Buffy starts growing up the moment she starts sneaking out at midnight to do what she thinks is right, when she fights the darkness regardless of the consequences with her mom, with Principal Snyder, even with Giles. The point of no return comes on that night when the door to hell almost opens, when her mother tells her that if she walks out the door it’ll be for the last time, and Buffy does anyway, heart broken, mind made up.
The industrial age came with all the bluster and violence of machinery and ideology. Civilization as a teenager. Stole the keys to the car, got drunk, plowed through some pedestrians. We issued thunderous proclamations that no one preceding us could possibly understand our agony, trashed our room and then scrawled endless bad poetry about our angst and pain. Morality is dead, they say. We need the old ways they say. This is what you get when you kill god, when you don’t listen to your parents anymore.
Buffy sleeps with Angel. The world nearly ends. She watches Faith kill a man, helps her cover it up. These are the things that happen when we stop listening to our parents. She stabs Angel through the heart to save the world, blows up Sunnydale High to save her friends. These are the ways we find our own path, our own morality.
We’re a civilization trying to figure out what the hell it means to be a man. We’ve grown up, got those world wars out of our system, but we moved out on our own. There aren’t parents anymore to tell us what to do. Insisting that society cannot have a concept of morality without god is like insisting that an adult cannot have a concept of morality without parents. The opposite is true. In reality, it is only as adults, free and unfettered adults, that we truly adopt any sort of meaningful and mature morality. That’s the morality that comes from deciding to be the kind of man we want to be. Not because our parents say so, not because god says so, but because that’s the kind of man we want to be, that’s the face we can look at in the mirror without flinching. Society works the same way. We have labored so long trying to live up to the morality of god, that we finally threw down and had the crazy teenage rebellion clusterfuck of the last two centuries. We’re fucking hungover as a species: the car’s parked in the yard, we somehow vomited on the couch and shit in the sink, vaguely remember beating the crap out of someone at a bar, and we really can’t stand to look in the mirror. That’s the challenge of the next century: to build a society we can respect, whether it lives up to the old religions and ideologies or not.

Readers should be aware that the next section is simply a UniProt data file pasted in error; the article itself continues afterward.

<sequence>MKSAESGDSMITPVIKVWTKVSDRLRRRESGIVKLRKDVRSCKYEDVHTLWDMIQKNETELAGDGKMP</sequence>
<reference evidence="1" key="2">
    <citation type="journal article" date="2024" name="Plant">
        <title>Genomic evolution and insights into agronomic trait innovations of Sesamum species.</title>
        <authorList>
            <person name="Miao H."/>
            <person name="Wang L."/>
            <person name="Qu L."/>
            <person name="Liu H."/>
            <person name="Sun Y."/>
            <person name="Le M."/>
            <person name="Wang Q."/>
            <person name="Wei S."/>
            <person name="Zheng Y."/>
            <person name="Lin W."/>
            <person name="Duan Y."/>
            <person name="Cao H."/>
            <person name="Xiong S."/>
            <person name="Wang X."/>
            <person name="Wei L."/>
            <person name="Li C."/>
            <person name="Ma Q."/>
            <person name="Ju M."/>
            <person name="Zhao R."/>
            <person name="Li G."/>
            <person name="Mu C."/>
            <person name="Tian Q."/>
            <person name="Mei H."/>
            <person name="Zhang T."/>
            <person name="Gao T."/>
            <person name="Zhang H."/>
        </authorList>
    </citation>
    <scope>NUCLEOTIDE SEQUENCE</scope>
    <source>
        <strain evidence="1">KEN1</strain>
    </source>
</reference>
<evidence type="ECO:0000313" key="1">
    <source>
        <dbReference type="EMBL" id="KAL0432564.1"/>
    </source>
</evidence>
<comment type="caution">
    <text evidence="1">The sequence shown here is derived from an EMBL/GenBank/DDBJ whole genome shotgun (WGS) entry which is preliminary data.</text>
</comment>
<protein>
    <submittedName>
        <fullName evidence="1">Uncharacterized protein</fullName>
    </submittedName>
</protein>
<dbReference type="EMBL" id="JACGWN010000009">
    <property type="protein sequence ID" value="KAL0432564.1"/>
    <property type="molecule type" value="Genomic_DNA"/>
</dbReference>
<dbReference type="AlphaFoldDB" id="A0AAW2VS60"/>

Angel goes to L.A., 200 years old and with a river of blood staining his hands, but still needing to learn to be a man. He watches friends sacrifice themselves. He becomes a father. He tries to help people, he tries to find some measure of redemption to dispel the darkness. But the more he fights for absolution, the more it slips away. The indifference sets in, the cynicism that rises up in self defense against the banality of evil, scoffing at him. “I just can’t seem to care.” It’s that crushing nihilism that sets in when you move to a city alone for the first time, no parents, no friends. It doesn’t matter what you do. No one is watching, no one is keeping score. But that’s the seed of real morality, that’s the epiphany: when nothing you do matters, the only thing that matters is what you do.
Lire la suite, avec House
et Dr. Who